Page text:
Freeview Picture Breaking Up

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organica

Guest
Hi folks -

I'm fairly clueless about Freeview, don't even have a television. I just got my Dad a DVD recorder w/ freeview (Panasonic DMR-ES20) and he is having intermittent trouble with the picture from it (i.e. the direct reception rather than recorded material), and wondering if he needs to take it back to the shop. The manual for the ES20 seems to have approximately zero info about the built-in freeview receiver, so no help there.

The interference is not lines or artefacts on the screen, it's more time-based, the picture and sound will kind-of jitter in and out or "hang" before continuing. This only occurs on certain channels - BBC 1, 2, ITV1, Ch4, Ch5 are all fine. The problems seem to occur with channels like 18-22, and some further on - when I tried accessing them via a dedicated freeview box, it just seemed to skip these channels completely.

From this I'm guessing that the problem is not with the unit, but with the signal reception - but before I start reading up on that and messing around with it, I just wanted a second opinion.

In terms of setup, he is using an internal loft aerial that has always been fine for analogue from the same transmitter, but I guess digital may be more demanding in some respects? There is only one TV socket in the house AFAIK. I checked the reception lookup at www.dtg.org.uk, and it is just a long line of YESses for his post code. So my thinking is he needs to get an external roof aerial, or perhaps some sort of booster box.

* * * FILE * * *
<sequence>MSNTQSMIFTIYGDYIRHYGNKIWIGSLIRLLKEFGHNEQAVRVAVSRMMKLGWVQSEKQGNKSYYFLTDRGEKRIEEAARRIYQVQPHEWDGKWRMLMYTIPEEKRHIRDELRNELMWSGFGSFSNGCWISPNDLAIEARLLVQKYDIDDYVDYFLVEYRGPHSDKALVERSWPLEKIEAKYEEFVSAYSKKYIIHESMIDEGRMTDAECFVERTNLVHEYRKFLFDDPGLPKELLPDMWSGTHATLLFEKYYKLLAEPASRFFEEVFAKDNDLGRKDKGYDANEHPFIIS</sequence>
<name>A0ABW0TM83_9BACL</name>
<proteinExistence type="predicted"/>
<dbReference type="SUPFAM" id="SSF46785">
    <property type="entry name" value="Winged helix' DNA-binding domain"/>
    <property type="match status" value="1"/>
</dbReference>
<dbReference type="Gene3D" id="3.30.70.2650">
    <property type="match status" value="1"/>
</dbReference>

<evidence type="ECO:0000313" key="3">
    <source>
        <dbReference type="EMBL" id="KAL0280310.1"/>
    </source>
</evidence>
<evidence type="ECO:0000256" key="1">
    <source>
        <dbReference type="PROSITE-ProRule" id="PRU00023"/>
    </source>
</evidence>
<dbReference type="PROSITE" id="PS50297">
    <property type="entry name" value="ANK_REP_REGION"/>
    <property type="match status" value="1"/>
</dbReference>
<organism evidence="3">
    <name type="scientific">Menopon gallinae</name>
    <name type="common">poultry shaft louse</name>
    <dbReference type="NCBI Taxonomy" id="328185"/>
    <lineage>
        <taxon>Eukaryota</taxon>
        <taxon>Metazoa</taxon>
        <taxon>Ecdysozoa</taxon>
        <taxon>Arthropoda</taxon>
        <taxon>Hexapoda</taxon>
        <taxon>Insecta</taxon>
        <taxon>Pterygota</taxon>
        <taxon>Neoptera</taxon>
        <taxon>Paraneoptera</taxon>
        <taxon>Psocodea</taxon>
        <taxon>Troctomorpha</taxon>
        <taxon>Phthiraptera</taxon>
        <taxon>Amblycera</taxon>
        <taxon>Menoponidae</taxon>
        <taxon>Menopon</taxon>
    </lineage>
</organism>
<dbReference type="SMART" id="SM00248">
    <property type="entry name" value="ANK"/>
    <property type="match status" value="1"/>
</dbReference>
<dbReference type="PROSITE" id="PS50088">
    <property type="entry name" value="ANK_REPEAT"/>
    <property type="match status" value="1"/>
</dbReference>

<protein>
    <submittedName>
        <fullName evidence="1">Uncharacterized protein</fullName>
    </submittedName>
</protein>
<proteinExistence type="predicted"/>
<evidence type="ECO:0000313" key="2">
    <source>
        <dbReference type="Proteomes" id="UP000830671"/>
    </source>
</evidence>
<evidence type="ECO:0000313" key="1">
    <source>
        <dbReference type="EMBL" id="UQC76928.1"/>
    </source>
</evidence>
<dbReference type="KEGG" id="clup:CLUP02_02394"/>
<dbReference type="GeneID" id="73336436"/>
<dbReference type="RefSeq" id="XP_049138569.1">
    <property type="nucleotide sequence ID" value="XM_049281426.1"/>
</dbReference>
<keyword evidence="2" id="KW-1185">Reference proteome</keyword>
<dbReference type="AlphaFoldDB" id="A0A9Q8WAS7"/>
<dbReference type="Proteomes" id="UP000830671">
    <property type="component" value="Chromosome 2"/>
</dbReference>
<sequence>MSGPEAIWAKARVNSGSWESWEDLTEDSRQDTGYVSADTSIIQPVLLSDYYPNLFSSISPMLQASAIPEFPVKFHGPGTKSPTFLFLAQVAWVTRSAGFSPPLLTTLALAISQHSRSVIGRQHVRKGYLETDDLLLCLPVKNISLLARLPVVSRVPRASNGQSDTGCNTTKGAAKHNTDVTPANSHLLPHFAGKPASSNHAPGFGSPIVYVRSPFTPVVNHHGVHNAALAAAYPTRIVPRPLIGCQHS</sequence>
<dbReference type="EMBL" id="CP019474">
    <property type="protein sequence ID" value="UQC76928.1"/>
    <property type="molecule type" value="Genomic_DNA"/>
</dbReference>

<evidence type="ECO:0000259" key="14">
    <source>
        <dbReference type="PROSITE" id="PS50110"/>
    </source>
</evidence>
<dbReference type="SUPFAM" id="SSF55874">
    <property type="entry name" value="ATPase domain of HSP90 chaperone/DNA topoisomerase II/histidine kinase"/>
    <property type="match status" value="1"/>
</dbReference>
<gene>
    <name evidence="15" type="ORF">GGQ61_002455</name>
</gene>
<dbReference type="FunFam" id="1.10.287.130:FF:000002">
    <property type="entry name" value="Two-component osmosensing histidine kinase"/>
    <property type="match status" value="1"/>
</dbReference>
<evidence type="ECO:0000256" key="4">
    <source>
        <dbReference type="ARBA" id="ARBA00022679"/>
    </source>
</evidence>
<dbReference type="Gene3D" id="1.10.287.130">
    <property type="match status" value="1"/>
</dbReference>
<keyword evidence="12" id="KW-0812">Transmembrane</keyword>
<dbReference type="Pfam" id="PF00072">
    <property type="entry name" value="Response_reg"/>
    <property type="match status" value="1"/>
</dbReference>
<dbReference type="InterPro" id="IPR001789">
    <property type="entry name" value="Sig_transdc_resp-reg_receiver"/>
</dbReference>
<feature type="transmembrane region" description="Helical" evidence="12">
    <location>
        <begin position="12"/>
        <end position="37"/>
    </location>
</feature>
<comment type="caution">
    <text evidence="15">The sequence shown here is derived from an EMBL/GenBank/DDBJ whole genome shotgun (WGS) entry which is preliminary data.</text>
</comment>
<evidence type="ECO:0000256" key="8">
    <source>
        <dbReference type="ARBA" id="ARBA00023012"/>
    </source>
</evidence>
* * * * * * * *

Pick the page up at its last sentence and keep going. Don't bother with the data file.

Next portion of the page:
My Dad is pretty happy as he gets nearly all the channels he's interested in - all he really wants to know right now is whether there might be a fault with the Pana...
 

Andy98765

Distinguished Member
From what you are saying it all points to the need for a new aerial, Freeview boxes often give you the signal strengh on the screen (well it does on mine) as you change channel and unless it is consistantly over 80% then that is a weak signal.
 

LV426

Administrator
Staff member
The symptoms you describe are typical of bad digital reception. The power used for digital transmissions is lower than for analogue, and, for many transmitters, the UHF "channel" numbers (i.e. frequencies) are outside the range covered by many standard aerial installations. As Andy says, the only cure is a better aerial installation, including, usually, better downleads; consult a CAI installer in your area.
 
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organica

Guest
Andy, Nigel, thanks for that.

I've now got a list of CAI installers for my Dad's area, and I've passed that onto him.
 
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Gary P

Guest
I have a Toshiba 32WLT66 with built in Freeview and I have noticed the picture breaking up whilst sending and recieving text messages on a moblie phone. It also does this every 10 mins or so when the phone must send out a signal of somekind? If I turn off the phone, no problems!

Anyone else noticed this?
 

Chris Muriel

Well-known Member
The frequencies used by the upper part of UHF Band V are not far below those used for some GSM phone services.
I wonder if it only happens when you're watching Freeview ; if it also interferes when watching a DVD (or other external A/V source), see if it disappears when the aerial is unplugged.

Chris Muriel, Manchester
 
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Captain-Bullsey

Guest
I have an interesting addition to the issue of a broken picture on a digital box.

Whenever a pizza scooter or similar passes by the house, the picture breaks up for a good 10-15 secs. Has anyone else experienced this strange phenomena??
 

LV426